His name was Singing Bear.
He was an Apache, though he did not say from what tribe.
When I met him, he was singing his name as he wandered out from the Gods’ Hollow, and I waited for him on North Road. As he reached the stonewall, he paused.
“Is there a man named Ward Stark here?” he asked.
“There is,” I answered. “On Gordon Road.”
Singing Bear leaned against the wall. “And this is Cross?”
“Which one?” he inquired with a grin.
I laughed and asked, “Where are you from?”
“Far away,” he responded.
“What brings you to Cross?”
“Which Cross?” he asked.
“This one,” I replied.
“Better to say all of them,” Singing Bear confided. “I will tell you, Duncan Blood, for in each Cross I visit, you are always helpful. I am here for the scalp of Ward Stark.”
I frowned. “Ward’s a good man. Quiet. Works hard.”
Singing Bear sighed. “So he is in a great many places. A family man at times. It makes no difference. I promised him in my place what would happen to him if he killed my son.”
“And what is that?” I asked.
“I promised I would kill him in every world I found him in,” Singing Bear answered, his voice hard. “It is a promise I keep.”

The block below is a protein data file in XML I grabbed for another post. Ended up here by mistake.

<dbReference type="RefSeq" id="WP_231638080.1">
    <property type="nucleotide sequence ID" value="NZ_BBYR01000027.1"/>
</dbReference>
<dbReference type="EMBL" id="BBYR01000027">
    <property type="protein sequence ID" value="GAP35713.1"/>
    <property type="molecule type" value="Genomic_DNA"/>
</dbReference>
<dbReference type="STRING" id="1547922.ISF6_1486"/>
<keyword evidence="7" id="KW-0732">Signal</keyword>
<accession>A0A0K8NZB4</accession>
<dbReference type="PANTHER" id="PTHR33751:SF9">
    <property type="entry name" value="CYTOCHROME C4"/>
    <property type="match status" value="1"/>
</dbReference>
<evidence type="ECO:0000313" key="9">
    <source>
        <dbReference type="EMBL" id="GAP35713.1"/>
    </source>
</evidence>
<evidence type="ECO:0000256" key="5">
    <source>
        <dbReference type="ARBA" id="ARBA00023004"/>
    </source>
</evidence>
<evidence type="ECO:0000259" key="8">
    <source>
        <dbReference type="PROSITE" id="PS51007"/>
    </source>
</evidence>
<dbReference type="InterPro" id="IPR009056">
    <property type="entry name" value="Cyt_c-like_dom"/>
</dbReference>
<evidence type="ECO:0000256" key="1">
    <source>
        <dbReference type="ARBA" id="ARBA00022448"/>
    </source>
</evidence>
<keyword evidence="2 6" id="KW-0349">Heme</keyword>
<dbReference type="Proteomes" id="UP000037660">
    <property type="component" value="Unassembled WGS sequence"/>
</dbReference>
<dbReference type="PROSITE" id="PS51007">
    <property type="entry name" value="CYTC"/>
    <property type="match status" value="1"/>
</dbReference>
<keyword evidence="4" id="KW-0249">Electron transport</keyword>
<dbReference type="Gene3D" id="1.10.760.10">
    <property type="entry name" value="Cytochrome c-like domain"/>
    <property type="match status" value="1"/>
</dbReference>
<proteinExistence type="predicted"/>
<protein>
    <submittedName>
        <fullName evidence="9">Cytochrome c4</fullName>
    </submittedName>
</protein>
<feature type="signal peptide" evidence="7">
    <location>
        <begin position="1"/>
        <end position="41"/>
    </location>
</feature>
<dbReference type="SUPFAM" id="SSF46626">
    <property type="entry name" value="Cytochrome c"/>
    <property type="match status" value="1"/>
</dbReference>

“Is your Ward still alive?” I asked.
He shook his head. “No. He died first, and slow.”
“How many have you killed?”
Singing Bear shrugged. “Do you keep track of the times you have killed your mother?”
“No,” I confessed.
“Will you kill her wherever and whenever you find her?”
Singing Bear smiled. “So, even should you find a sweet and loving version of your mother, what would you do?”
“Blow her brains out the back of her skull,” I told him.
His smile broadened, and I shook my head, laughing.
“Climb over, Singing Bear,” I said, “and I will show you where Ward Stark lives.”
The Apache climbed over the stonewall, and we sang together as we went to Gordon Road, and to usher Ward Stark to his death.
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2 thoughts on “Duncan Blood’s Journal: 1891”
One could write entire philosophy texts on the issues this raises. I love it..